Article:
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Drones vs. Blackbirds

Wednesday, March 30, 2022
filed under: Birds

drone and two people on road between SF fields        Farming is not for the faint of heart. Each new growing season brings with it a new set of problems, be that insects, disease or weather.  Sunflower growers might add blackbirds to that list.  Flocks of molting and migrating blackbirds are a frustrating challenge for numerous growers, especially those in the Prairie Pothole region of North Dakota.
        Since the 1970s, sunflower growers have used a variety of methods to try and reduce damage caused by blackbirds. Tools in their fight against blackbirds have included shotguns, pyrotechnics, avian repellents and toxicants, not planting sunflower near roost sites, managing cattail-dominated wetlands, advancing harvest dates — and even planting wildlife conservation food plots.  In recent years, many farmers have added unmanned aircraft systems (UAS, or more commonly called drones) to their toolboxes.
        Still, the birds remain.
        Those birds, and how to effectively manage them, have been the subject of dozens of research projects over the years — and, most recently, the topic of Mallory White’s thesis at North Dakota State University, Department of Biological Sciences.
        In collaboration with USDA Wildlife Services National Wildlife Research Center (USDA-WS-NWRC), White focused on how producers perceive different tools.  She surveyed farmers who grew sunflower in North and South Dakota in 2020.  Her research found almost 65% of producers believe cattail management to be one of the most effective blackbird management tools; but it’s a tool many don’t use (21% reported doing so).
        “Cattail management is expensive; and although methods such as herbicides, disking and burning are available, limitations exist,” explains Page Klug, supervisory research wildlife biologist at USDA-WS NWRC.  “Farmers have to coordinate with their neighbors to control cattails because often the cattails that impact your sunflower might not be on your land.  And depending on the weather, it can be difficult to implement.  In wet years, for example, many farmers may not implement cattail management due to limits on getting equipment into the marshes.  Habitat management is effective at a broader scale by dispersing birds across the landscape so one person does not get hit the hardest by bird damage.  But it takes coordination with neighbors, and you might not have control over the cattail that’s impacting your sunflower.”
        Surveyed growers listed lethal shooting and propane cannons as the most-used tools, although only half of the respondents viewed these tools as effective.  “Those techniques don’t require as much coordination as cattail management,” Klug says.  “They can be implemented quickly, and farmers can make decisions for their own fields.  And, propane cannons are one of the tools available through USDA Wildlife Services.”
        Now there’s a new tool that White’s research found most producers are willing to give a shot.  Eighty-three percent of growers surveyed say they are willing to allow unmanned aerial systems, also known as UAS or drones, on their property to haze blackbirds.  “That is encouraging news,” Klug says.  “We think it’s another tool that, when used with other tools, could help with blackbird management.”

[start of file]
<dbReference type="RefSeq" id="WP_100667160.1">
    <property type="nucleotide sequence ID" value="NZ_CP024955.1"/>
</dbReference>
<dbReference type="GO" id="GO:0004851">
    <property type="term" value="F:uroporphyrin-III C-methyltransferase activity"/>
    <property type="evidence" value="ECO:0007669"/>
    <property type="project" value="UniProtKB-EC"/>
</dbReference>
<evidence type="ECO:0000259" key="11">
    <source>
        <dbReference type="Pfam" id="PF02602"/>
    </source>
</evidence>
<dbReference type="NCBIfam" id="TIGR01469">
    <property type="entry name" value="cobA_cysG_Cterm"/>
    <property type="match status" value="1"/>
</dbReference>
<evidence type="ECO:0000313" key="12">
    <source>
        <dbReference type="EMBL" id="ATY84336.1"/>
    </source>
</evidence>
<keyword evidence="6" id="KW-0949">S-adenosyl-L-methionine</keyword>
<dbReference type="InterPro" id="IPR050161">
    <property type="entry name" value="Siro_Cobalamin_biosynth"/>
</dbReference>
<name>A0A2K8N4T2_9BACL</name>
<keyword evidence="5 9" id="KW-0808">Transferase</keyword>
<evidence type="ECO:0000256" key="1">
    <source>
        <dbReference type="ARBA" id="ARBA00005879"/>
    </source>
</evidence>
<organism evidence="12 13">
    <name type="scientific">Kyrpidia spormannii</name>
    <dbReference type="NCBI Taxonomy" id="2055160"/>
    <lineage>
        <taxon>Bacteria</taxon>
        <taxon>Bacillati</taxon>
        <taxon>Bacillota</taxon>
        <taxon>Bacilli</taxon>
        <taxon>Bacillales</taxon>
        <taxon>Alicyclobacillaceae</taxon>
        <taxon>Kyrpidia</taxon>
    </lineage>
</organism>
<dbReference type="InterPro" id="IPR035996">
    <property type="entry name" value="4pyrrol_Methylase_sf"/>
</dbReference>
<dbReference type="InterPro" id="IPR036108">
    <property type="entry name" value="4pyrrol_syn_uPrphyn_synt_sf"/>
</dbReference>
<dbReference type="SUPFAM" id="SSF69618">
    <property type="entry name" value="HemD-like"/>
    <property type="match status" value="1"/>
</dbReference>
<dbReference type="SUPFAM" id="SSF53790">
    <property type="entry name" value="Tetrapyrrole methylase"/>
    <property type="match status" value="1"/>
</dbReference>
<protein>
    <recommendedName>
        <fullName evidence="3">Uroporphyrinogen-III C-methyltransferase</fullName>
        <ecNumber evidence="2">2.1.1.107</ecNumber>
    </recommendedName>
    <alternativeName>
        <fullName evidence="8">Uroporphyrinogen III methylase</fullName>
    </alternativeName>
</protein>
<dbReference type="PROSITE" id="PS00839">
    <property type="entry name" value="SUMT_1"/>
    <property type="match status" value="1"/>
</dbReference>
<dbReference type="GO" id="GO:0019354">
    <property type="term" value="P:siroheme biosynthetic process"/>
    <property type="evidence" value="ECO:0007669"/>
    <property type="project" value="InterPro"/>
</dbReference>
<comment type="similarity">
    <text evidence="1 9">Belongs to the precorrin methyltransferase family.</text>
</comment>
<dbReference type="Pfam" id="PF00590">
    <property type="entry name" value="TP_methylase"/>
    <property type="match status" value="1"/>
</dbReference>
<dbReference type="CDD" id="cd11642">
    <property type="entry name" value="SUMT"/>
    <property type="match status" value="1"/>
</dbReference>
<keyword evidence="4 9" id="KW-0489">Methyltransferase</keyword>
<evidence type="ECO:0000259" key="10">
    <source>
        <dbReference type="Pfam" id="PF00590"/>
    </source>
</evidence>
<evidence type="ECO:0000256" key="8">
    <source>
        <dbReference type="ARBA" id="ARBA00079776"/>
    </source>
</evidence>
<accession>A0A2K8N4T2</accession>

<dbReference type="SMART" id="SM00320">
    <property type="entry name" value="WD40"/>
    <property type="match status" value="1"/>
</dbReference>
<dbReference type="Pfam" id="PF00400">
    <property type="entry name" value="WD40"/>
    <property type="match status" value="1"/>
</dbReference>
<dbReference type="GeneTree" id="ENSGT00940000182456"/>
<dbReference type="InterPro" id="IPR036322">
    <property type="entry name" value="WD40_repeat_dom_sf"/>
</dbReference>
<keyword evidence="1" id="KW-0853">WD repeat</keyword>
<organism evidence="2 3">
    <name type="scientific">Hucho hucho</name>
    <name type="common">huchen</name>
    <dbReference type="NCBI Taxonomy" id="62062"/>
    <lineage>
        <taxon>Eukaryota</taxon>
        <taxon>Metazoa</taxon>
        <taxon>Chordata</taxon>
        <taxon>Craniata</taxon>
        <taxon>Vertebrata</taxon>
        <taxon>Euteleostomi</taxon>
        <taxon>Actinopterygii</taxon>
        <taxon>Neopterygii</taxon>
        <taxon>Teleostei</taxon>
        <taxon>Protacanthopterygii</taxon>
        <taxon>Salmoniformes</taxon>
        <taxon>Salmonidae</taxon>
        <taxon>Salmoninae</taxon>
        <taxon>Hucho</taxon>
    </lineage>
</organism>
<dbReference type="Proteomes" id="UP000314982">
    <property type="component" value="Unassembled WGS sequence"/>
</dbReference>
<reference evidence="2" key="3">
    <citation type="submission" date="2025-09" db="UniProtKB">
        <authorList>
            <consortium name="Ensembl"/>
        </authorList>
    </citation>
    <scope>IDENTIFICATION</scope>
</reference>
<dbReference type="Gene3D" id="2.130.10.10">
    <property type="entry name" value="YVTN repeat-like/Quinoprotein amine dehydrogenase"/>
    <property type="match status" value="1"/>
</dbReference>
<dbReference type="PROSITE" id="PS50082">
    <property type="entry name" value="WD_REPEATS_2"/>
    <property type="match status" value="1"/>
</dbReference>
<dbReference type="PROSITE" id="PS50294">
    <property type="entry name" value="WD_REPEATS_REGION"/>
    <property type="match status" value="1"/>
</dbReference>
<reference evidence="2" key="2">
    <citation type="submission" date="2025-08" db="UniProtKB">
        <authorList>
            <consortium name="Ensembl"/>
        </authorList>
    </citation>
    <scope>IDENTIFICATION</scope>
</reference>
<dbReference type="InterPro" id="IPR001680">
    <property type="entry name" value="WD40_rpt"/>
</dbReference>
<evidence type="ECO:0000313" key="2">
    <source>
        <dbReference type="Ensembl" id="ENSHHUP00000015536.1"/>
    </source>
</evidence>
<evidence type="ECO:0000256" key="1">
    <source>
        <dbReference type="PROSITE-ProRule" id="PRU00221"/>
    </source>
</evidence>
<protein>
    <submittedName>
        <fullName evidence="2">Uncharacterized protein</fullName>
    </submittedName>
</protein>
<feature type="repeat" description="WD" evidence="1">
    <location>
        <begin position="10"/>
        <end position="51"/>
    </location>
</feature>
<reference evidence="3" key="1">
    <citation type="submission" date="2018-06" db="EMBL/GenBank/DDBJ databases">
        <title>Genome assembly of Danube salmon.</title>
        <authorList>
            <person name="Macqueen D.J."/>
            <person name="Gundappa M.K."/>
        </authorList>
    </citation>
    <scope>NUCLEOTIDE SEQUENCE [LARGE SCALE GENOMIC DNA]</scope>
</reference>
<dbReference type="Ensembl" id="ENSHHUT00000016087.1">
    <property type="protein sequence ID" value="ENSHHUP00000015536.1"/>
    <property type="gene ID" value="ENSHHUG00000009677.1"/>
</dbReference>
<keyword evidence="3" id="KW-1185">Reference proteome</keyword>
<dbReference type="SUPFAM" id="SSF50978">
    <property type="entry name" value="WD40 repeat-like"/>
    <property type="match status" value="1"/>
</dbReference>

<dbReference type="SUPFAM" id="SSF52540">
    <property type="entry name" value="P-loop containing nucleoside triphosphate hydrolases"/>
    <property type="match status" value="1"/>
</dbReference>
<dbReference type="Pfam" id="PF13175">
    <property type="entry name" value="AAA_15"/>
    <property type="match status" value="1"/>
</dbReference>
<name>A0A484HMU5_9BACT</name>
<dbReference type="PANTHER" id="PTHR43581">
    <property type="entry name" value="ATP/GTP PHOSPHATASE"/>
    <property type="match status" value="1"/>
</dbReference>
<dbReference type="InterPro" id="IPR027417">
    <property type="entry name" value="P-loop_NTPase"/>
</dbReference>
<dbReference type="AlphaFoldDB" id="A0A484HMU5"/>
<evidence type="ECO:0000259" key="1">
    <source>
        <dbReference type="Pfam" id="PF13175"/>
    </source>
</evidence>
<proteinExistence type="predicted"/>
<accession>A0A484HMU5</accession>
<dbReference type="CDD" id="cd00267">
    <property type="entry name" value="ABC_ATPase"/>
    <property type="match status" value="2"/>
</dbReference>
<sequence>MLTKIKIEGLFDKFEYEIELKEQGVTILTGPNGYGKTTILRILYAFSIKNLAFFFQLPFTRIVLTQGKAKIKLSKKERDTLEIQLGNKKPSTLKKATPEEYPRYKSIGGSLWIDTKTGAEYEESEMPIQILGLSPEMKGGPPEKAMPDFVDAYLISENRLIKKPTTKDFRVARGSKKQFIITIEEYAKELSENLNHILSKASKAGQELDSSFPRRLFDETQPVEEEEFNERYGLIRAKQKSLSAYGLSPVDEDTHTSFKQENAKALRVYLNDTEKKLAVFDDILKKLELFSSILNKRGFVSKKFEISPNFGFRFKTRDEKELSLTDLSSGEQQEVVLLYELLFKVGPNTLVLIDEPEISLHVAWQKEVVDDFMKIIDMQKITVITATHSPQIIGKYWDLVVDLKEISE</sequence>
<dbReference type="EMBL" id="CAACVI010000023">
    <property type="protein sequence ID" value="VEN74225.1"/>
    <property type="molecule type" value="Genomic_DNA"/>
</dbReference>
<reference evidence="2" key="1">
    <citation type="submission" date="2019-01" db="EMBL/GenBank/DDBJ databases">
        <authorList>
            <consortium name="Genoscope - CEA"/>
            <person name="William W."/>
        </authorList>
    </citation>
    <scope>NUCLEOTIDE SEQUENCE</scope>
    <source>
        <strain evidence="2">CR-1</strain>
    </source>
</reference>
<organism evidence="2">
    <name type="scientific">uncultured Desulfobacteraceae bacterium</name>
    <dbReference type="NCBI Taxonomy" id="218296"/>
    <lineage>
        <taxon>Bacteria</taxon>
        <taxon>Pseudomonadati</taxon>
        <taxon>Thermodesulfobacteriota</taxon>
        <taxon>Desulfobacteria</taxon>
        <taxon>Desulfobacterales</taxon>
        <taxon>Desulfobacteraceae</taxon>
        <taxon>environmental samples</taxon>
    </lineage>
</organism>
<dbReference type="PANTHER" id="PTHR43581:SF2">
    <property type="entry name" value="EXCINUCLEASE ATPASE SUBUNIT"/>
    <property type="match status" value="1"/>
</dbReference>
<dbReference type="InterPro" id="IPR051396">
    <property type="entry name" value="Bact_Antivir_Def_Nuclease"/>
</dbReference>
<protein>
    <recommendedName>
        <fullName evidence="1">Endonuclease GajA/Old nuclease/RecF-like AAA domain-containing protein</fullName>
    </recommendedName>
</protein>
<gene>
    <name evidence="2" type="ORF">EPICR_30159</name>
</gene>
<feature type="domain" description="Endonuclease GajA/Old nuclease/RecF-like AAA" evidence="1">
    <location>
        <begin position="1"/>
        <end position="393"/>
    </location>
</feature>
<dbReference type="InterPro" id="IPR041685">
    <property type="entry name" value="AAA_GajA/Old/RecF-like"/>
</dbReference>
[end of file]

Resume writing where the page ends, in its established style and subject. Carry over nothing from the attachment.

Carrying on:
Surveyed farmers indicated they’re willing to allow UAS operations on their property.  They’d like those drones to haze and apply pesticides to protect sunflower crops from blackbirds.
        While most respondents (58%) had no opinion on the efficacy of drones, nearly a third of them said they think UAS are an ineffective tool.  Despite the hesitancy, only 5% of those surveyed said they wouldn’t allow UAS hazing of blackbirds on their property.  Klug indicates that those percentages illustrate a desperation to try anything to control blackbirds, and a frustration at a lack of efficacy for current available tools and methods.  Younger farmers are among those most willing to allow UAS in their fields, and USDA Wildlife Services has added them to their toolbox.
        “I think drones are a part of that integrated management,” Klug states.  “We’re researching now how the birds are responding to it.  There are limitations, and it is labor intensive and not as cost effective at this point, but in the future, there is potential.  It is hard to say where drone technology will go in terms of automation and cost, but that's why we're focusing on drones at this point.”
        Klug says drones have the ability to move across large fields, provide more flexibility than propane cannons, and can be integrated with other tools.   “You can add things to drones, like noises or lights or chemicals.  Being able to create the most hostile environment to blackbirds is key to blackbird management,” she adds. 
        Klug reminds producers, there is no one magic tool when it comes to controlling blackbirds.  Rather she says, producers should rely on a variety of tools.
        The USDA-WS-NWRC is continually testing and adding new tools to the toolbox.   For example, “research [is] being done on lasers in the fruit industry,” Klug notes. “They are mostly being used in berries, orchards and vineyards, and there’s still a lot of research to do.  But I think there is some potential.  Combining lasers and drones to haze birds away from sunflower or to break up roosting flocks of birds could be helpful.”
          Klug says there is still much research needed on lasers.  And, she says, commercial lasers are also expensive.  But if the price point can be lowered, they could one day be another weapon in the fight against blackbirds. — Jody Kerzman
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